(Break ya self)
As the night progressed, and I began to confuse the not-so-much-a-strippers with the strippers I knew were actually strippers(don’t ask), the local guys that go around fucking the amateur strippers for seats at concerts finally brought on the first act. So out of the loop I was, I expected a fully tatted white boy with a drum set to come onto the stage. My friend corrected me, however,”Travis Porter, not Barker…” To which I responded blandly,”Ah…I don’t know them niggaz.”
I mean, seriously guys…the days of the S1W are gone and fully zombified, waiting to be charred by Will Smith in an East Coast brownstone somewhere. The brothers came on stage with their pants off the cusp of their ass, and just running around the stage. I thought I had been transported to the baboon section of the city zoo. There was nothing that supported the initial crowd response, and that was further supported by the lack of participation the crowd had when the monkeys jumped off stage and ran through the audience. I was honestly embarrassed for them. Not as embarrassed as I was for my friend spending $8.50 on what amounted to two cans of bud beer,but it was draft- although in a plastic cup- so I wasn’t too abashed. Plus I was driving (fuck you; I only play the responsible guy offline with people I love).
As a point of critique, I mean, I could easily just say the guys are hella cliché at the moment. The problem is, they are not only cliché, they don’t truly have the edge they think they do. The crunk sound is sexy, don’t get me wrong, but the lyrics don’t cause me any emotional double takes unless in front of minors. They are like the music to 80s porno, you represent a sound that should be hardcore, but all I hear is the twang of yesteryear’s knife point. Which is actually my critique of most of this era’s version of “gangsta” music: I grew up on Too Short and Ice Cube, writers that expressed a clear and pointed message that made the audience have to gasp in response. If you are going to go X-rated and controversial, do that, don’t do pop with curse words and think you are shocking the crowd.
One of the major concern express by me and my dawg throughout the concert were the speeches.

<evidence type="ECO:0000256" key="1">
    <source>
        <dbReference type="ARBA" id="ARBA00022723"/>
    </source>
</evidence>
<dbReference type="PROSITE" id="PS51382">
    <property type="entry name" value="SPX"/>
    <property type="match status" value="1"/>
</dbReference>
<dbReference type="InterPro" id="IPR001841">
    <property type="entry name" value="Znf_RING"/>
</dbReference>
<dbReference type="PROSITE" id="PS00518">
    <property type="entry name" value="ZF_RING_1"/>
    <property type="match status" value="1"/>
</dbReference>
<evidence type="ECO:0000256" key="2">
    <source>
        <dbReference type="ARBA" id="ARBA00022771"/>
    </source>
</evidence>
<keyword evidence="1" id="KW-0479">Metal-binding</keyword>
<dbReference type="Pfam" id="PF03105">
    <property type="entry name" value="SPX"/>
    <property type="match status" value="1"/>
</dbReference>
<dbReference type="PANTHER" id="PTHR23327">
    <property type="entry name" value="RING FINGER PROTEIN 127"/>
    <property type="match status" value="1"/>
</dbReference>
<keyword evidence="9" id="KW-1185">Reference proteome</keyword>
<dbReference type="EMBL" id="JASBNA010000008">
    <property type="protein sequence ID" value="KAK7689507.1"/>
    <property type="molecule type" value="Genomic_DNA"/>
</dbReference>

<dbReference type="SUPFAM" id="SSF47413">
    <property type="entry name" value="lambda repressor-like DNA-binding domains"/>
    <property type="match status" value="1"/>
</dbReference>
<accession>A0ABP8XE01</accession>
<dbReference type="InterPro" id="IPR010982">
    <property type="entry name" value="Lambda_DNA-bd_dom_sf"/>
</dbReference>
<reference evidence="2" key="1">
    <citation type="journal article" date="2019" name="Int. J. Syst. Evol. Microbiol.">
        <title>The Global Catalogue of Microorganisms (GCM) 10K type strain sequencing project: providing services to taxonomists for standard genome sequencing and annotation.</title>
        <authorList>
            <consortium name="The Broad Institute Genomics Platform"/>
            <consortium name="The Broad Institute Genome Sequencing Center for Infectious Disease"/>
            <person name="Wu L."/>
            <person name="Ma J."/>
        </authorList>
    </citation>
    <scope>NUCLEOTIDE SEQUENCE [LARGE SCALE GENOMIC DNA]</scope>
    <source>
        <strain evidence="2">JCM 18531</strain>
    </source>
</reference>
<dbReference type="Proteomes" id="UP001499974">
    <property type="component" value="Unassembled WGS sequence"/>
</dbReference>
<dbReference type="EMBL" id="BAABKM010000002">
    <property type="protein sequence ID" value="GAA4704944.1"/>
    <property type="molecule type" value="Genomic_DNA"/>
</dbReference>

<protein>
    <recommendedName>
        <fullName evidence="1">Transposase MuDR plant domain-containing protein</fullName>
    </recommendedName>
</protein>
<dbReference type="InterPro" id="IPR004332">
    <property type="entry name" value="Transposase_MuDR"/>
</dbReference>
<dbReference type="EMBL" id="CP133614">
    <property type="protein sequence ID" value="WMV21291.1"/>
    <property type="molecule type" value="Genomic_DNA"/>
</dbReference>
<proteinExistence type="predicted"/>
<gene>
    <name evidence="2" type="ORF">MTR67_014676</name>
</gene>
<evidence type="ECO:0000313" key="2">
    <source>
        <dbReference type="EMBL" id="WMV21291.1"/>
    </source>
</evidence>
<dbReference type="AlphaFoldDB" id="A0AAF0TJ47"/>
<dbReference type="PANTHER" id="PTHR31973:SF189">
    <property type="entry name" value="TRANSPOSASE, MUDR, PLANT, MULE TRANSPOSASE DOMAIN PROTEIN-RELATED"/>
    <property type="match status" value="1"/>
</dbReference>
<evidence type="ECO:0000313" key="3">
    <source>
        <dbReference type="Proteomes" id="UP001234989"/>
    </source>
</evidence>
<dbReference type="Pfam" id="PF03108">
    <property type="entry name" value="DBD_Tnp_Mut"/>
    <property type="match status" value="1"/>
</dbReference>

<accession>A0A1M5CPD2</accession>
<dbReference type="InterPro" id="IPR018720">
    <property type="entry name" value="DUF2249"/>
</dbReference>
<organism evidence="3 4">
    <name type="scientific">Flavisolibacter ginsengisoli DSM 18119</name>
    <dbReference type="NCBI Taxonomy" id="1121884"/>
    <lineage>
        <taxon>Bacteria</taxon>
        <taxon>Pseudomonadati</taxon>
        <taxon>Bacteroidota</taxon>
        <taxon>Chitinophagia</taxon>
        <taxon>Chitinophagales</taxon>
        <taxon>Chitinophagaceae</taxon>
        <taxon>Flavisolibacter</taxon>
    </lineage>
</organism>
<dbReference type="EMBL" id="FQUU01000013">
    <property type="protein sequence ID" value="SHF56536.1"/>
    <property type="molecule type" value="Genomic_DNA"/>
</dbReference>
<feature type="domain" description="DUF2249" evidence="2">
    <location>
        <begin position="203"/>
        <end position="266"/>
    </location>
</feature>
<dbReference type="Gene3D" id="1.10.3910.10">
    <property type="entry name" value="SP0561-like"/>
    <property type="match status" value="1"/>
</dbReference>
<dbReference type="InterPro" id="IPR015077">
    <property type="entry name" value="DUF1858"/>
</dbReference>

I have no problem with anyone addressing me about social responsibility, but the hypocrisy was so infused when Lloyd told us he was at the concert to bring about unity, that I stood up and yelled, ”Nigga quit lying, y’all here to make hoes get naked!!” Now mind you, I had nothing to drink, the only emotion was a sense of disdain for entertainers that didn’t have the balls to change in step, content that would be inappropriate for a concert held on Dr. Martin’s celebrated born day. I understood the feeling one in these types of artists’ position would feel, but in one segment Lloyd is telling us to be unified, then he loves the sisters, then where are the big booty white girls at. I’m no one to judge, true indeed, but hell; even I don’t send mix messages about racial solidarity: my dick ain’t even participated in an integration drive since my late teens. Not to say that is a good or bad thing, but geez, at least you get one message from Asylum. Further, the sporadic speech was, well, sporadic. My thinking was that these guys have enough money to pay a guy like my Self to write their material, and Lloyd was on stage stuttering. If you are going to do the Obama thing, either have a prepared speech written in the palm of your hands, or spend with us underpaid professionals.
Eh…more of the same. Someone-didn’t even bother to record the name- came on the stage with Lloyd and I was once again appalled by the need to wear one’s pants below the waist. Skinny jeans, flannels, and boxers briefs completely showing, not really understanding the connection between this aggressive rap, and maybe it is just me. I was also a bit peeved that these R+B singers can’t do whole shows without lip syncing. Some might feel this is unnecessary, but I can’t get away with half designing your project. I can’t act like I’m a designer. Kobe Bryant can’t act like he is playing, he has to play. So should singing be. Lip syncing is acting like you are singing-I would never pay to see you pretend to sing a song and you are supposed to be a singer. But, maybe I’m crazy for thinking that a person should actually have to do what they’ve been paid to do.
Alright, that may have been a bit mean, no apologies, but I recognize the asperity of the update. Boo. Fucking.Hoo. Moving on…
Okay, yeah, I remember this. So, we are all waiting for Trina to get the stage, and by that time I’m even on my feet joining in the always melodious ritual of booing the hypeman during the artist intermissions. It really does something for the soul to yell acrimoniously in unity with hundreds of others. In the midst of the glorious screams of impatience, I further aided and abetting by yelling, “UT oh!!” I mean, I did come to enjoy my Self…